MADRID (AP) — A leading Catalan politician has vowed to carry on advocating for Catalan independence from her current base in Switzerland where she is evading a Spanish judicial probe for her role in last year’s illegal secession attempt.
Anna Gabriel, the leader of the anti-establishment Popular Unity Candidature known as CUP, told Swiss newspaper Le Temps that the Spanish Supreme Court probe is politically motivated and that she will be more useful to her party in Geneva than “behind bars.”
“I will not go to Madrid,” she said in remarks published by the newspaper Tuesday. “Since I will not have a fair trial at home, I have looked for a country that can protect my rights.”
Former Catalan president Carles Puigdemont and four members of his former Cabinet have also ignored a court summon late last year and are in Belgium.
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Spanish authorities initially sought Puigdemont’s extradition but later dropped the arrest warrant saying they were looking to wrap the investigation up before seeking his return. Puigdemont says he wants to be reinstated in his old job as Catalonia’s leader.
Gabriel’s move to Switzerland takes to another European country the challenge to Spanish authorities. Mariano Rajoy’s conservative government has cracked down on those who disobeyed court orders to stop a banned independence referendum last October and pushed ahead with a secession declaration based on the vote’s results.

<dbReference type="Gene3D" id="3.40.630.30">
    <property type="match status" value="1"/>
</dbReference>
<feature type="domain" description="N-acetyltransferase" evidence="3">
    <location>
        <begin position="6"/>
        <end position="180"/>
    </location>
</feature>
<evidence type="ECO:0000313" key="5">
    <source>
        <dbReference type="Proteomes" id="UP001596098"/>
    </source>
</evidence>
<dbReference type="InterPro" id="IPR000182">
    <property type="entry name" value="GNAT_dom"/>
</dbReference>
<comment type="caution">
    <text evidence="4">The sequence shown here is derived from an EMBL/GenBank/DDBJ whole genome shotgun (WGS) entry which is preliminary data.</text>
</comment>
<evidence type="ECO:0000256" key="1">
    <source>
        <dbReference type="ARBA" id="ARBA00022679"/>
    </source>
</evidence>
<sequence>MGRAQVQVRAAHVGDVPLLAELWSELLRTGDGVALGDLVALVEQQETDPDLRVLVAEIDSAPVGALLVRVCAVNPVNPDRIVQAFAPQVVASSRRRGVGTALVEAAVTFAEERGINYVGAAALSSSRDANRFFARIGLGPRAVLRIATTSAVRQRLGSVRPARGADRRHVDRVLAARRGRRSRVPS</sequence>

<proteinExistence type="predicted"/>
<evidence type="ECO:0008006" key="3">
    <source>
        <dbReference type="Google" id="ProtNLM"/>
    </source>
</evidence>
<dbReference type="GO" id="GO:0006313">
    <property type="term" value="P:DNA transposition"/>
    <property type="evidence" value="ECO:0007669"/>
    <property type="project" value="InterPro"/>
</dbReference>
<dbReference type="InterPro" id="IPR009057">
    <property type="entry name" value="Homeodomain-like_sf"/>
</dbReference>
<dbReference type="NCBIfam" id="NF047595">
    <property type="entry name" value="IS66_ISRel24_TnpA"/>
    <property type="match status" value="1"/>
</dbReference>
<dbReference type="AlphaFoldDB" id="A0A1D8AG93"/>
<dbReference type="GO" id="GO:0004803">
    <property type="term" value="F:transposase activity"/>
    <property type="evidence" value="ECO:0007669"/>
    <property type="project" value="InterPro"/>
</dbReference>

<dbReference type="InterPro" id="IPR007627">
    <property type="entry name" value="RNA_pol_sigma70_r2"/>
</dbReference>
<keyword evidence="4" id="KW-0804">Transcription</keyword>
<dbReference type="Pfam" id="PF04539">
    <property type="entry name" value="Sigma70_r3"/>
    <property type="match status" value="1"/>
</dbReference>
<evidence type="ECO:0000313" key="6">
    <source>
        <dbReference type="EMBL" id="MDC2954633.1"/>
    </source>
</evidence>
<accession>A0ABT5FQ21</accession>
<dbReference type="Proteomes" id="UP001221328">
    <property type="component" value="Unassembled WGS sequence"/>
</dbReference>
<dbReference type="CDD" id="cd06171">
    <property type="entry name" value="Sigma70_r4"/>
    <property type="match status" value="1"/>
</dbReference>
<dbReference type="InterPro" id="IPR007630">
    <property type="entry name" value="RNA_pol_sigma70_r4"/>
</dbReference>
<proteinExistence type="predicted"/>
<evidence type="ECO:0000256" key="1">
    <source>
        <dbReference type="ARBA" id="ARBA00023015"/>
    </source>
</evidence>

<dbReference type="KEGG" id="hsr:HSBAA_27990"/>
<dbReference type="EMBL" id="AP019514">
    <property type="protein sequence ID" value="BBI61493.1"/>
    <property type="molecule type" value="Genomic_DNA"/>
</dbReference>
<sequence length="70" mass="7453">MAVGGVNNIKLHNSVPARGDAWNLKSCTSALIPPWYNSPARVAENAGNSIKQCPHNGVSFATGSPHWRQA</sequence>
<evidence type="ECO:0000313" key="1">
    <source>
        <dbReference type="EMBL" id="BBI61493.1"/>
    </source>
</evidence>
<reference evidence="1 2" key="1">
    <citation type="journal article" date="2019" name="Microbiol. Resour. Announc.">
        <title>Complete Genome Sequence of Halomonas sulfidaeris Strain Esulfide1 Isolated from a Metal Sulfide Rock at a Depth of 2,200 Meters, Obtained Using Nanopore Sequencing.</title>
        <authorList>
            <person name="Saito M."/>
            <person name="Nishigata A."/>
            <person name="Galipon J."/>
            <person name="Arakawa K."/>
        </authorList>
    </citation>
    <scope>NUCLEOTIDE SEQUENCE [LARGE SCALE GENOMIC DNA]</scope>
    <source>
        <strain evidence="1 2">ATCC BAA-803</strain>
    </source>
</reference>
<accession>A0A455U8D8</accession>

Madrid removed Puigdemont’s Cabinet and called regional elections. But plans to form a new Catalan government remain in limbo amid legal hurdles to re-elect Puigdemont, whom Spain considers a fugitive, and political discord among the separatists, who have a slim majority in the Catalan parliament.
In a document shared on Tuesday by the CUP party, Gabriel’s lawyer Isabel Afonso told the Supreme Court that “there is no right to a just trial in this case” and that the activist-turned-politician’s “fundamental rights would be severely compromised if she voluntarily accepted her taking part in the procedures.”
There was no immediate reaction from Judge Pablo Llarena, who is investigating nearly two dozen people linked to the October events in Catalonia.
Two of them are appearing before Llarena on Tuesday. They are Artur Mas, Puigdemont’s predecessor as Catalonia’s leader, and Neus Lloveras, the head of an association of pro-independence Catalan mayors. They face possible rebellion, sedition and embezzlement charges, which are punishable with decades in prison under Spanish law.